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No, David Cameron - Nigeria is not one of the 'two most corrupt countries' in the world

Britain's Prime Minister David Cameron speaking in May 2015 to Nigerian President Muhammadu Buhari. Photo: AFP/Leon Neal Britain's Prime Minister David Cameron speaking in May 2015 to Nigerian President Muhammadu Buhari. Photo: AFP/Leon Neal

British Prime Minister David Cameron's remarks to Queen Elizabeth on Tuesday about corruption in Nigeria and Afghanistan were certainly embarrassing but were they  "a truthful gaffe", as the BBC reported, or did Cameron get his facts wrong?

On the eve of today's London summit on corruption, Cameron was recorded by television cameras as telling the queen that Nigeria and Afghanistan - two of the countries attending the conference - are "possibly the two most corrupt countries in the world".

"We've got some leaders of some fantastically corrupt countries coming to Britain... Nigeria and Afghanistan, possibly the two most corrupt countries in the world," he was overheard saying.

Corruption a problem - but Nigeria not in the top 2


Given that Presidents Muhammadu Buhari of Nigeria and Ashraf Ghani of Afghanistan were both elected on a promise of tackling corruption, neither could seriously deny that corruption is a problem in both countries. And it is not possible for us to fact-check a term such as "fantastically corrupt". But are they possibly "the two most corrupt countries in the world"?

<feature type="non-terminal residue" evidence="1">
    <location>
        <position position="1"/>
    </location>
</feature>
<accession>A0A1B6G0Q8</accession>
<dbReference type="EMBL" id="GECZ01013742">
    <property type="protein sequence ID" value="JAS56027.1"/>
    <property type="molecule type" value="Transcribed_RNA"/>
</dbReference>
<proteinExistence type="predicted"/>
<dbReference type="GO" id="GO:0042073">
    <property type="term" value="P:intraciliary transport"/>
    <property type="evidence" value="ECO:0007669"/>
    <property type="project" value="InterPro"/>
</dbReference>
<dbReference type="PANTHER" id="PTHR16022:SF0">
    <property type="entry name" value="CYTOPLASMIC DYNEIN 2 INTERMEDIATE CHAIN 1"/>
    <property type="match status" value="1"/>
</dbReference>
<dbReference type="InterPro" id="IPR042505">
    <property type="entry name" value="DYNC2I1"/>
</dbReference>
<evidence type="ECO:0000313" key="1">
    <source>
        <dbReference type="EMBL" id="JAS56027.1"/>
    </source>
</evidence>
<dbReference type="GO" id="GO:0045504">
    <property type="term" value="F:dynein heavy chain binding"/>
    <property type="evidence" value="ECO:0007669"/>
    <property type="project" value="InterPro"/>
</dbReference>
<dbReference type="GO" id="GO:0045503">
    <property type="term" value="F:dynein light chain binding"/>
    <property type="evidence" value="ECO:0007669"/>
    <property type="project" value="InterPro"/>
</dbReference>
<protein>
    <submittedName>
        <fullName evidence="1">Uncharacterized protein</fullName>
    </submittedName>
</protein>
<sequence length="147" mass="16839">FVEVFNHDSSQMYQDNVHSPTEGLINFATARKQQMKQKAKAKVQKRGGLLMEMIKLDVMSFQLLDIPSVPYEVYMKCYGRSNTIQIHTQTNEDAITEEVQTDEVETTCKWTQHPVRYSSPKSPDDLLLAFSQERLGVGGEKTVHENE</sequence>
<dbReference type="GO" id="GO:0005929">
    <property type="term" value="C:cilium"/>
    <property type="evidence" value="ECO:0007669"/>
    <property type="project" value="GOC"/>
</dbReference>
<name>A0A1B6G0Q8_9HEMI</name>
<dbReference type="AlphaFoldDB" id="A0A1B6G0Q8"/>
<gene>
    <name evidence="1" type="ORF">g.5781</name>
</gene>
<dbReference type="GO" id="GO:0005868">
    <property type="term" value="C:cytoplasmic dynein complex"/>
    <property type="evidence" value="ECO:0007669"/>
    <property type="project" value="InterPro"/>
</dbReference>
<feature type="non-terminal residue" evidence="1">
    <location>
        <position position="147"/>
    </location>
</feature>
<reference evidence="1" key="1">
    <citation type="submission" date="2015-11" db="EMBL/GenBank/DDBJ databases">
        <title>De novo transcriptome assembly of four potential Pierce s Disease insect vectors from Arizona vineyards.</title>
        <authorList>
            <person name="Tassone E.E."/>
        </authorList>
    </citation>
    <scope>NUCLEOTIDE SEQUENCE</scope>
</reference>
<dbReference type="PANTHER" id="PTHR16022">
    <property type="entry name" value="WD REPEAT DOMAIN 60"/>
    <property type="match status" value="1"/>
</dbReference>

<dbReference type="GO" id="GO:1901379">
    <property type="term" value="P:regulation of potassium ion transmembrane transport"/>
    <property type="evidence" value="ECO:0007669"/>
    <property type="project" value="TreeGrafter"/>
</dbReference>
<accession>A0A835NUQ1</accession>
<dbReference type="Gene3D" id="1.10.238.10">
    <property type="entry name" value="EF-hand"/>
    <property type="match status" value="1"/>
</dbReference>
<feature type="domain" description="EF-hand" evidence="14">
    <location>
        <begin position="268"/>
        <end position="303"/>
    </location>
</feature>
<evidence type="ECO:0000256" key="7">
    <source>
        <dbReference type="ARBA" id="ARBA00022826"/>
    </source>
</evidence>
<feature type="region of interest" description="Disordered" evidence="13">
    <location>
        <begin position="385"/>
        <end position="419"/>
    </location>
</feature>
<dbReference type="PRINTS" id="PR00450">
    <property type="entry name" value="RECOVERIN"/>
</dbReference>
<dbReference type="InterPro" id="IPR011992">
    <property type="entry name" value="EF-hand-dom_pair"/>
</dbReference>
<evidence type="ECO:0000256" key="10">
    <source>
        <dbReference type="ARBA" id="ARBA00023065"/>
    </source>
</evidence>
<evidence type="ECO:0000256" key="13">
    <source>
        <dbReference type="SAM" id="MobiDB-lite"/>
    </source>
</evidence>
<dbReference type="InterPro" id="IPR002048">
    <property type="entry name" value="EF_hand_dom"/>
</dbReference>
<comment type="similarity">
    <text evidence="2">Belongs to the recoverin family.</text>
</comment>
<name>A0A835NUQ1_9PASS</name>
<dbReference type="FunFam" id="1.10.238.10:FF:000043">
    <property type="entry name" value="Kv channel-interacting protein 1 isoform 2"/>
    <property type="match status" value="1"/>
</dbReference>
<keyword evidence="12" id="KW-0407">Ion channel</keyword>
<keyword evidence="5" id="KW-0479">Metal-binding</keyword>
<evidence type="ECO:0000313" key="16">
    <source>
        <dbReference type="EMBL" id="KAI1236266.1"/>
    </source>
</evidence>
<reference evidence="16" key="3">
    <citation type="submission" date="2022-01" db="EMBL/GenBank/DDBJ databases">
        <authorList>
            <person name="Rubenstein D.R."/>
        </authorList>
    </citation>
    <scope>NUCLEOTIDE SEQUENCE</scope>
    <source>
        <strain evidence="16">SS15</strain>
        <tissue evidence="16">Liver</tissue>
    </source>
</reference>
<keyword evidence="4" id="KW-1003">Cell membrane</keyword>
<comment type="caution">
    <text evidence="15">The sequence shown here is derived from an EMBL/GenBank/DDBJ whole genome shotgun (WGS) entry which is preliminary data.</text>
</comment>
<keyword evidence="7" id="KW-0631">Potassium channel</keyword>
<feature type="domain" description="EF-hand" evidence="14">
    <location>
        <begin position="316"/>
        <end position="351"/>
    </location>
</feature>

There is no perfect measure of corruption but the most widely quoted one is the perceptions index of respected international anti-corruption watchdog Transparency International. And the latest Transparency International index, for 2015, shows that the British prime minister was mostly right on Afghanistan but off on Nigeria.

In 2015, Transparency International found North Korea and Somalia tied for the position of "most corrupt" country, with Afghanistan next, followed by Sudan, Angola and South Sudan, and Iraq and Libya in that order. Nigeria trailed outside the top 30 - coming 136th out of 168 countries measured.

Maggie Murphy, senior global advocacy manager at Transparency International told Sky News late on Tuesday that Nigeria certainly suffers from "rampant corruption" but that "Nigeria is perceived as less corrupt because it has more of the institutions to fight corruption in place and some of them are even working." Cameron was clearly wrong. -11/05/16

 

Additional reading

Is South Africa the most corrupt country in Africa, with Ghana & Nigeria on its heels?

Is President Jonathan right to say most corruption is just ‘common stealing’?

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